It took ten years or more for me to realize that everyone is made differently and this is never something to be ashamed of. I realized that nothing was wrong with my nose and nothing was wrong with my body and it was okay if my kind of beautiful wasn’t portrayed in the media. It is my job to define and accept my unique beauty, not my job to meet the standards of the world’s definition of beauty. What I’m saying is, if you think something is wrong with the way you look because it isn’t society’s idea of beauty, then you may need to adopt a positive self -image, not get surgery. The real issue is in how you view and value yourself. That can often be fixed with a little more kindness, a little less scrutiny, and a lot more self-acceptance.
2.) Is the Problem With My body or my Perception?
As mentioned above, another question you should ask is whether the problem is with your body or your perception. Whether we like it or not, our perception and ideas of beauty are greatly influenced by what other people think. I thought that I wasn’t attractive and wasn’t beautiful because other people told me so. They said I needed to be a few shades lighter and that my nose was too big and because their approval mattered, I believed them and struggled with low self-esteem.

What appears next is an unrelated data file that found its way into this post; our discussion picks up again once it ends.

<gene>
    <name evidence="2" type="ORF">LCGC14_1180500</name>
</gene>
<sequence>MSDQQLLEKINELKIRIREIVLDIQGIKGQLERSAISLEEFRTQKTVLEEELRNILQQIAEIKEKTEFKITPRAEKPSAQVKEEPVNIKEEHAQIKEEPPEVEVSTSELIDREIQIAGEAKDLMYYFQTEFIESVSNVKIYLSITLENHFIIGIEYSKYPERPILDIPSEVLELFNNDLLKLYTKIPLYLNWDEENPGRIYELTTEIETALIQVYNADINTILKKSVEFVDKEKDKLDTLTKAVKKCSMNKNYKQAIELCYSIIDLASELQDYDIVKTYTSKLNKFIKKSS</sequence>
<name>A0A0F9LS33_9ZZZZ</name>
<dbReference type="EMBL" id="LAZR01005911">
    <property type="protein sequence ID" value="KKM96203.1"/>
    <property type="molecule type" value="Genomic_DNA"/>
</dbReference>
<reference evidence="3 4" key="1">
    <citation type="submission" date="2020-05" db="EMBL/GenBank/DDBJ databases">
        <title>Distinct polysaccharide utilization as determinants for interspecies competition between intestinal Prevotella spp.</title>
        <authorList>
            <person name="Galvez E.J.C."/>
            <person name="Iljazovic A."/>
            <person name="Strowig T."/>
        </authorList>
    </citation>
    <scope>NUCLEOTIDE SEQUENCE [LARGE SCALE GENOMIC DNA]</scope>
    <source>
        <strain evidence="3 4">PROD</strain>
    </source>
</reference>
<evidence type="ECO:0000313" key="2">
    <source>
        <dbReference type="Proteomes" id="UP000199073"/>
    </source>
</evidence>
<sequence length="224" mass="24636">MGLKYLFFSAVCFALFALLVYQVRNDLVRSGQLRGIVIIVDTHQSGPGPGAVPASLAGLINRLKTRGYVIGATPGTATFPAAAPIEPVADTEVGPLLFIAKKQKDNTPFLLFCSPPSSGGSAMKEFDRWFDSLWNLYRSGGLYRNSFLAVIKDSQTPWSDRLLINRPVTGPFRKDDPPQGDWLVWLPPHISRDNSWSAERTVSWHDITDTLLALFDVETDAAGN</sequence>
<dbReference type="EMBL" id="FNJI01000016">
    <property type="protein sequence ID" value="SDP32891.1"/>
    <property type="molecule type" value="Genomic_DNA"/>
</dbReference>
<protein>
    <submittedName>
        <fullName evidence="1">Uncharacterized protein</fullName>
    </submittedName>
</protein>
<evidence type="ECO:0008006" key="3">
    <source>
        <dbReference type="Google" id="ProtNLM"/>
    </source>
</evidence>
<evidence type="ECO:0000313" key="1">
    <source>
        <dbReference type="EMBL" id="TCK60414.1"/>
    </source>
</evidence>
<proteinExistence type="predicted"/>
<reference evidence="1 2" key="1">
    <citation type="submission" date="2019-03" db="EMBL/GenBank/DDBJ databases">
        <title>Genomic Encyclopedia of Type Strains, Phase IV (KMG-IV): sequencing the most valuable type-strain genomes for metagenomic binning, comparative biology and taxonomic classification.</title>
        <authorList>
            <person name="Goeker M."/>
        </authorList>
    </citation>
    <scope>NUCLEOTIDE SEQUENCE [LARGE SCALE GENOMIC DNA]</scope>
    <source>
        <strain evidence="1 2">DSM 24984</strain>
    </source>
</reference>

So, in light of this, ask yourself whether you don’t like your image because other people don’t like it or because it doesn’t look like the people that you admire. Are you only getting surgery so that you can feel better about yourself and be liked by others? If so, why not change those negative perceptions about yourself inwardly before you attempt to do so outwardly?
3.) How Will This Positively Impact My Life?
If you do feel you need surgery, think about how it will affect your life. Do you think it will make you feel more accepted, less vulnerable or more liked? Or will it only make you more discontent, encourage low-self esteem and elucidate other imperfections?
Think about what your purpose is in life and how altering your image will help you achieve it. For me, I found the less I focused on how I looked and the more I focused on who I was, the more beautiful and attractive I felt. This quote by Henry Miller resonates with how I feel;
“Develop interest in life as you see it; in people, things, literature, music — the world is so rich, simply throbbing with rich treasures, beautiful souls and interesting people. Forget yourself.”